The First 4 Woodturning Questions

The First 4 Woodturning Questions

Luke Howard

Dec 4th, 2018

I started woodturning about 3 years ago after I wanted to make wooden stool legs for these ceramic tops I made. I asked the same exact questions that almost every new wood turner asks me when they come to take one of my classes. Below are a couple of the most commonly asked questions.

Before answering questions we need to talk about one key element: What are you attempting to make on the lathe? This is important because the lathe can help you create a whole world of amazing work. From small items like pens, ornaments, and wands; to large table legs, bowls, platters, and vessels. Knowing the types of things you want to create is the first question to ask yourself.



There are lathes of all different sizes, so you can decide what size works best for you. The foundry has 5 lathes that have a 12” diameter clearance and have a 21” long bed, and most of them are Jet lathes. We also have one Grizzly lathe that is 12” x 42” and has a rotating headstock for larger diameter platters and such. These two lathe types and sizes cover the vast majority of woodturning needs, but there are smaller and larger options out there as well.


There are seemingly endless variety gouges, so where should you start? I would recommend getting an 8-gouge beginner set because it encompasses most of the tools you would use to start off. Most other gouge options are for specific and advanced woodturning techniques. The gouges I use most on spindle projects are:

  • Roughing Gouge
  • Spindle Gouge
  • Parting tool
  • Scraper

It is also really nice to have a skew chisel handy, and a bowl gouge for when you want to take on a bowl or vessel project.

Centers, chucks, etc…

You need to be able to secure your stock material to the machine, and woodturners have a variety of tools at their fingertips. The 2 main basic ways are:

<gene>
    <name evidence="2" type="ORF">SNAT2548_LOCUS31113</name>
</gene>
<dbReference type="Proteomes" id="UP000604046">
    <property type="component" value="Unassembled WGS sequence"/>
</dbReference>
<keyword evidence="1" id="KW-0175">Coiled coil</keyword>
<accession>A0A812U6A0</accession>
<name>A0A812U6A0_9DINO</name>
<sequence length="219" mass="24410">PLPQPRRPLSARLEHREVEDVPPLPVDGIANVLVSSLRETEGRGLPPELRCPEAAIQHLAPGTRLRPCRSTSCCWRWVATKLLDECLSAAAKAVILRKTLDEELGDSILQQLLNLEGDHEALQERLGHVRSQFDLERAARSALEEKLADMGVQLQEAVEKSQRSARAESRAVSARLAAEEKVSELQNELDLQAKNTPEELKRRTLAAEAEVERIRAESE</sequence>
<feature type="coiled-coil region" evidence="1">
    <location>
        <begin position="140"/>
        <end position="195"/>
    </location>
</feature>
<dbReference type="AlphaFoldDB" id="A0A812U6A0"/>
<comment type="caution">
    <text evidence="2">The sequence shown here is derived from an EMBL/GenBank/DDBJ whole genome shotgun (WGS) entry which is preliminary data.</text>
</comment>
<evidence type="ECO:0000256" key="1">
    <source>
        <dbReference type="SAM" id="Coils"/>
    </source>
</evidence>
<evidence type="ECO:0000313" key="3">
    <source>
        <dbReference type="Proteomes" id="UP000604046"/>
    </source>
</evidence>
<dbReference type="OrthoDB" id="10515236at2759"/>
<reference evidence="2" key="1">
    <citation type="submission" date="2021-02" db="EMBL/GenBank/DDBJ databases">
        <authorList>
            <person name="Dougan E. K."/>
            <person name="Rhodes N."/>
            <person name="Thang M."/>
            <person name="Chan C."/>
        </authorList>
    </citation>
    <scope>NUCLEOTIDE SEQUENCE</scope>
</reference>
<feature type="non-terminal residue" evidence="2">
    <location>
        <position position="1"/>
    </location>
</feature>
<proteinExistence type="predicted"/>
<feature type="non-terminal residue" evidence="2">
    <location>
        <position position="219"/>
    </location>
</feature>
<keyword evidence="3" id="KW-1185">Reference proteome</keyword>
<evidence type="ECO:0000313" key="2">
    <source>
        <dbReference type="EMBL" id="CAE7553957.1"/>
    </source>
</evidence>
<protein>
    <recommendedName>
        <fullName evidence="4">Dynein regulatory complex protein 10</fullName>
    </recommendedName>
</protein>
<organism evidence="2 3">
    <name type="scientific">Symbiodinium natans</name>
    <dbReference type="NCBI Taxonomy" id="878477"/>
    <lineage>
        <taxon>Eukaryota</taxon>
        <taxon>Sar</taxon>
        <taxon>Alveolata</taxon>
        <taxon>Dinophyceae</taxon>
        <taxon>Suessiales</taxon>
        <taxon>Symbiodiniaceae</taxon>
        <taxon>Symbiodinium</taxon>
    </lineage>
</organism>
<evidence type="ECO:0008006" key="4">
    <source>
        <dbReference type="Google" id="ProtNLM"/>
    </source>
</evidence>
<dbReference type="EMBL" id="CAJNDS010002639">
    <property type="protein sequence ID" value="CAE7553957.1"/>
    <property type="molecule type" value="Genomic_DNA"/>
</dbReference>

Outside of these 2 main options, you can explore more specialized options like collets, pen mandrels, faceplate, worm screws, drill chucks, etc...


A lathe motor can run at a variety of speeds so it is important to know what speed settings to use for different processes and different materials. The long answer to this question is that prefered speed can be impacted by a number of things like, strength, materials, tools, and preference.  For starters here are a couple good pointers.

The lathe cutting speed safety equation: D” x RPM = 6,000 - 9,000 units. D is the diameter of stock in inches. RPM is the revolutions per minute.  Between 6,000 - 9,000 is safe cutting speed

  • Recommended cutting speeds for stock 3” or under: 2200RPM - 3000RPM
  • Recommended cutting speeds for 6” stock: 1000RPM - 1400RPM
  • Recommended sanding speed: 900RPM - 1400RPM

*This information is for solid stock without defects. With all the possibilities the lathe offers these general rules do not cover a wide array of more obscure or advanced material/techniques that can be used.


There is a large assortment of lathe options and sizes out there, what's best for you depends on your goals. Those who are interested in small objects like pens, ornaments, wands, honey dippers, handles, etc…  could get a small desktop lathe. These small lathes are usually cheaper, more portable, and produce high-quality results. The larger lathes are made for turning very large objects like table legs, banisters, railings, large bowls, and platters, etc… All lathes come with trade-offs, so do some research before committing to any certain size.


This is a great question. With so many options, it is hard to know where to start. Knowing where to get materials is obviously important. If you are an online shopper two of my favorite websites are and I always look at these websites for project ideas, project kits, and materials. I always price check with other websites like If you are looking for local stores that supply materials, finishing supplies and project kits Woodcraft on Bethel road and Wood Werks on Claycraft Rd are two of the best options in Columbus.

The most common materials to turn on wood lathes are wood, plywood, and acrylic. I have also seen people turn, resin cast objects, cork, pawpaw pods,  carrots, and more. It is amazing what you can turn on a wood lathe. That said, most metals are not possible to turn on a wood lathe. Metal lathes are a topic Rachel covers in her Ask A Maker blog!

That is all for today! Thanks for checking in, and feel free to ask questions when you see me around the shop. If you are a member of the foundry you can always reach out to me at and I'll do my best to answer your question!